Extraordinary december tornado Can also be traced back to warm water. In December, record warm temperatures in the Gulf of Mexico created an environment more reminiscent of spring than winter. As such, two tornado outbreaks occurred in the southern and central United States in the same week.
Rasmussen said the influx of ocean heat is also affecting the frequency and severity of ocean heat waves or the duration of abnormally high sea temperatures. For example, a series of ocean heat waves have occurred in the North Pacific—including the infamous “blob” that disrupted food chains by reducing phytoplankton productivity, while starving many animals. The North Pacific will host another warm “blob” in 2021, continuing from an anomaly into 2020.
Like hurricanes or droughts, it can be difficult to tie ocean heat waves to a specific cause. However, Rasmussen said, observations and analysis of more than 100 years of data in Southern California have shown that ocean heat waves in the region have become more severe over time.
“The coastal ocean temperatures that have repeatedly broken records in recent years would not have broken records without an underlying warming trend,” wrote Rasmussen, a retired researcher at the Scripps Institution of Oceanography. “Oceanic heat waves are one of those events that are expected to increase as an ocean as a whole.”
In addition to extreme weather events, ocean warming is also affecting sea level rise. Last year, sea rose to its highest level on record. Global sea level rise is expected to continue at a rapid rate in the coming decades.
“Ocean warming is destabilizing the Antarctic ice shelves from below, causing large pieces of ice sheet to collapse such as the Thwaites Glacier, threatening a massive (metre) rise in sea level,” says Michael Mann. , is a co-author of. study and a climate scientist at Pennsylvania State University wrote in an email. “This finding really underscores the urgency to act on climate now.”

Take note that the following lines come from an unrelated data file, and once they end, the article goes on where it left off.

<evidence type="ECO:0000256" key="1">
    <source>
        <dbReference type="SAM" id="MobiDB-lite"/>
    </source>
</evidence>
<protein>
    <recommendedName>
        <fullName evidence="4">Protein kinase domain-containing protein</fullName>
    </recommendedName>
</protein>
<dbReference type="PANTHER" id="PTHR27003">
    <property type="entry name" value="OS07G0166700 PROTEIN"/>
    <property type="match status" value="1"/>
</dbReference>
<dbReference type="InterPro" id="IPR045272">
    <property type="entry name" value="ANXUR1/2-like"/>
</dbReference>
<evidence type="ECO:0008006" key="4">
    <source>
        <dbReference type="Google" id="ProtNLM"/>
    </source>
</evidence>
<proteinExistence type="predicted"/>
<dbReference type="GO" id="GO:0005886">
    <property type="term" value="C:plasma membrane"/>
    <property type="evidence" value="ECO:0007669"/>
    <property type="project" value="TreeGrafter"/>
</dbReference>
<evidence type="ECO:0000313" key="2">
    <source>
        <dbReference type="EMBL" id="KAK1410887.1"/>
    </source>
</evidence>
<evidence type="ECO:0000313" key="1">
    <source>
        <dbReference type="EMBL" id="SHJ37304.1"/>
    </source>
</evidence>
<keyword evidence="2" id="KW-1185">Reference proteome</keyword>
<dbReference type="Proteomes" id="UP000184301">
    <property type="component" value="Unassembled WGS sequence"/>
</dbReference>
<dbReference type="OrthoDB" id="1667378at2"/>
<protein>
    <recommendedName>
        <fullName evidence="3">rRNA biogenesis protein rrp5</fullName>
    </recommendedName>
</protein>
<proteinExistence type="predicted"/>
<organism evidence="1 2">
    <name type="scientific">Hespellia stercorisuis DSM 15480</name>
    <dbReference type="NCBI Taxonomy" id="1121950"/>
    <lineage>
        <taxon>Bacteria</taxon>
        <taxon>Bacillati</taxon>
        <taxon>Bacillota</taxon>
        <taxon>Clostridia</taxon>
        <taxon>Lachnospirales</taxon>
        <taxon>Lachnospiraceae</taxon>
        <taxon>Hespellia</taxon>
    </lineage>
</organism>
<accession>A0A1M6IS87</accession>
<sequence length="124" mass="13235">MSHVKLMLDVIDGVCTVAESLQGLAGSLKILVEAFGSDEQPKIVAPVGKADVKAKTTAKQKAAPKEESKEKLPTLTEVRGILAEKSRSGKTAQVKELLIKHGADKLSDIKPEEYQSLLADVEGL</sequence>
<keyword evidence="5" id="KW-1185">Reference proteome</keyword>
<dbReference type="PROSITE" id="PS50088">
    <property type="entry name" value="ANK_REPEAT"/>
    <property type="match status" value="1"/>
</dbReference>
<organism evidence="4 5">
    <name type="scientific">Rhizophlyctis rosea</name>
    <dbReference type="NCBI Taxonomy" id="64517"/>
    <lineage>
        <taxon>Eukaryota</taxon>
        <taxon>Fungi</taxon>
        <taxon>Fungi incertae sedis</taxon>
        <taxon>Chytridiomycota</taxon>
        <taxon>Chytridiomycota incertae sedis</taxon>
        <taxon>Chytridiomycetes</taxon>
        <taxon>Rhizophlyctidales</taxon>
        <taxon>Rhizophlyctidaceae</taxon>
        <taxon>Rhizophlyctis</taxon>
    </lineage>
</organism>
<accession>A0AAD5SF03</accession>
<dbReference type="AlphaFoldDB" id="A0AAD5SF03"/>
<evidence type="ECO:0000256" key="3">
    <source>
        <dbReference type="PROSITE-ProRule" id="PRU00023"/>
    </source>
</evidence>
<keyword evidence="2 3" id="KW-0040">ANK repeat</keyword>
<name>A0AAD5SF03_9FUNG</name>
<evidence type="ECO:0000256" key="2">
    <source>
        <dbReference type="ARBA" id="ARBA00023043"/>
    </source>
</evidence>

Despite ocean’s record heat, scientists Copernicus Climate Change Service The European Union announced that the global surface air temperature in 2021 was the fifth warmest on record. Surface air temperatures were the warmest on record for the past seven years, with 2020 and 2016 being the warmest.
Abraham said that air and land temperatures fluctuate much more than at sea. Just as the air temperature around your home fluctuates on a day-to-day or weekly basis, there are similar changes in the air temperature around the planet. To tease out larger climate trends against natural variability, scientists analyze surface air temperatures on a scale of decades.
However, water is much denser than air and retains heat much better than the atmosphere. Water takes longer to either cool down or heat up. Abraham and his colleagues were able to understand climate trends from natural variability, with a minimum of four years of data,
“If you want to know how fast the Earth is warming, you have to measure the oceans,” Abraham said. “Since most of the global warming heat ends up in the oceans, we like to say ‘global warming is ocean warming’.”